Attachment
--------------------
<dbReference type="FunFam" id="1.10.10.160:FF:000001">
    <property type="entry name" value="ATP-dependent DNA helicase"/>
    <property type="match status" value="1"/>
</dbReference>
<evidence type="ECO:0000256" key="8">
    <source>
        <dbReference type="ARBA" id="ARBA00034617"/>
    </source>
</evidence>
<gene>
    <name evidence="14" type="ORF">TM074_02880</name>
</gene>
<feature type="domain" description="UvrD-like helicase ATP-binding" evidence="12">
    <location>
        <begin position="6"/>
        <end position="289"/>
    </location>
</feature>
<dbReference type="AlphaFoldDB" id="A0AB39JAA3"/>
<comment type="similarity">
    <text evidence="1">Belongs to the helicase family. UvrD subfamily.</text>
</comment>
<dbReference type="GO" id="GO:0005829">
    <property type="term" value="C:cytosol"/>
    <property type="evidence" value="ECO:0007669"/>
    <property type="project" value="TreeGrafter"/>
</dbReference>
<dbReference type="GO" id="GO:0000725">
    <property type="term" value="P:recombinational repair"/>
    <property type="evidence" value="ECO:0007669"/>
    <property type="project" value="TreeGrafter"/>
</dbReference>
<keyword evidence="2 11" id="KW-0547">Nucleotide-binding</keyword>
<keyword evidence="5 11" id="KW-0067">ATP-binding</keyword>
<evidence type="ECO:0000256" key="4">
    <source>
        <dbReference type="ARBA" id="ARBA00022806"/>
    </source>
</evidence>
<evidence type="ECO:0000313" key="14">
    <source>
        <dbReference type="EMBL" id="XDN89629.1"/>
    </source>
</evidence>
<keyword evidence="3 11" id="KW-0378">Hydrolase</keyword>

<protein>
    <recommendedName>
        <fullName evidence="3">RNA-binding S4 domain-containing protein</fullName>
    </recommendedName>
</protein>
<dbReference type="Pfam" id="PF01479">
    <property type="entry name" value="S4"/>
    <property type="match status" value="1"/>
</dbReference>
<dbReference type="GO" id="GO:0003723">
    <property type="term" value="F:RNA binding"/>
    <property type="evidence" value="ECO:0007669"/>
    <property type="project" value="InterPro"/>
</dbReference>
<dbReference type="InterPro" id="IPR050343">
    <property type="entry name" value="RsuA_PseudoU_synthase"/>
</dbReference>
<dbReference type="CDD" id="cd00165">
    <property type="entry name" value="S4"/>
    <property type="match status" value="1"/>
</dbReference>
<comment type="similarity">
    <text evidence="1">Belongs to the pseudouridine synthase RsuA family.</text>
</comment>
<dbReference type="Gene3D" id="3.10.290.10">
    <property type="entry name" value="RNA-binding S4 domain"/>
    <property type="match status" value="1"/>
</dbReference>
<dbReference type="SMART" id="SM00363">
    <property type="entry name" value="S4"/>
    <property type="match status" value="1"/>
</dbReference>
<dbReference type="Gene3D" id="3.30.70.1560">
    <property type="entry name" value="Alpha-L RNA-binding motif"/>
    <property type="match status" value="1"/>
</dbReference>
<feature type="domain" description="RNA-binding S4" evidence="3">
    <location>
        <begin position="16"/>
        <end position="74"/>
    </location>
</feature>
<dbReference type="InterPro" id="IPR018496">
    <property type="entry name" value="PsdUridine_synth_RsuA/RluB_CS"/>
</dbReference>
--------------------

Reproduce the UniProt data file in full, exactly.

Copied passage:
<dbReference type="FunFam" id="1.10.10.160:FF:000001">
    <property type="entry name" value="ATP-dependent DNA helicase"/>
    <property type="match status" value="1"/>
</dbReference>
<evidence type="ECO:0000256" key="8">
    <source>
        <dbReference type="ARBA" id="ARBA00034617"/>
    </source>
</evidence>
<gene>
    <name evidence="14" type="ORF">TM074_02880</name>
</gene>
<feature type="domain" description="UvrD-like helicase ATP-binding" evidence="12">
    <location>
        <begin position="6"/>
        <end position="289"/>
    </location>
</feature>
<dbReference type="AlphaFoldDB" id="A0AB39JAA3"/>
<comment type="similarity">
    <text evidence="1">Belongs to the helicase family. UvrD subfamily.</text>
</comment>
<dbReference type="GO" id="GO:0005829">
    <property type="term" value="C:cytosol"/>
    <property type="evidence" value="ECO:0007669"/>
    <property type="project" value="TreeGrafter"/>
</dbReference>
<dbReference type="GO" id="GO:0000725">
    <property type="term" value="P:recombinational repair"/>
    <property type="evidence" value="ECO:0007669"/>
    <property type="project" value="TreeGrafter"/>
</dbReference>
<keyword evidence="2 11" id="KW-0547">Nucleotide-binding</keyword>
<keyword evidence="5 11" id="KW-0067">ATP-binding</keyword>
<evidence type="ECO:0000256" key="4">
    <source>
        <dbReference type="ARBA" id="ARBA00022806"/>
    </source>
</evidence>
<evidence type="ECO:0000313" key="14">
    <source>
        <dbReference type="EMBL" id="XDN89629.1"/>
    </source>
</evidence>
<keyword evidence="3 11" id="KW-0378">Hydrolase</keyword>

<protein>
    <recommendedName>
        <fullName evidence="3">RNA-binding S4 domain-containing protein</fullName>
    </recommendedName>
</protein>
<dbReference type="Pfam" id="PF01479">
    <property type="entry name" value="S4"/>
    <property type="match status" value="1"/>
</dbReference>
<dbReference type="GO" id="GO:0003723">
    <property type="term" value="F:RNA binding"/>
    <property type="evidence" value="ECO:0007669"/>
    <property type="project" value="InterPro"/>
</dbReference>
<dbReference type="InterPro" id="IPR050343">
    <property type="entry name" value="RsuA_PseudoU_synthase"/>
</dbReference>
<dbReference type="CDD" id="cd00165">
    <property type="entry name" value="S4"/>
    <property type="match status" value="1"/>
</dbReference>
<comment type="similarity">
    <text evidence="1">Belongs to the pseudouridine synthase RsuA family.</text>
</comment>
<dbReference type="Gene3D" id="3.10.290.10">
    <property type="entry name" value="RNA-binding S4 domain"/>
    <property type="match status" value="1"/>
</dbReference>
<dbReference type="SMART" id="SM00363">
    <property type="entry name" value="S4"/>
    <property type="match status" value="1"/>
</dbReference>
<dbReference type="Gene3D" id="3.30.70.1560">
    <property type="entry name" value="Alpha-L RNA-binding motif"/>
    <property type="match status" value="1"/>
</dbReference>
<feature type="domain" description="RNA-binding S4" evidence="3">
    <location>
        <begin position="16"/>
        <end position="74"/>
    </location>
</feature>
<dbReference type="InterPro" id="IPR018496">
    <property type="entry name" value="PsdUridine_synth_RsuA/RluB_CS"/>
</dbReference>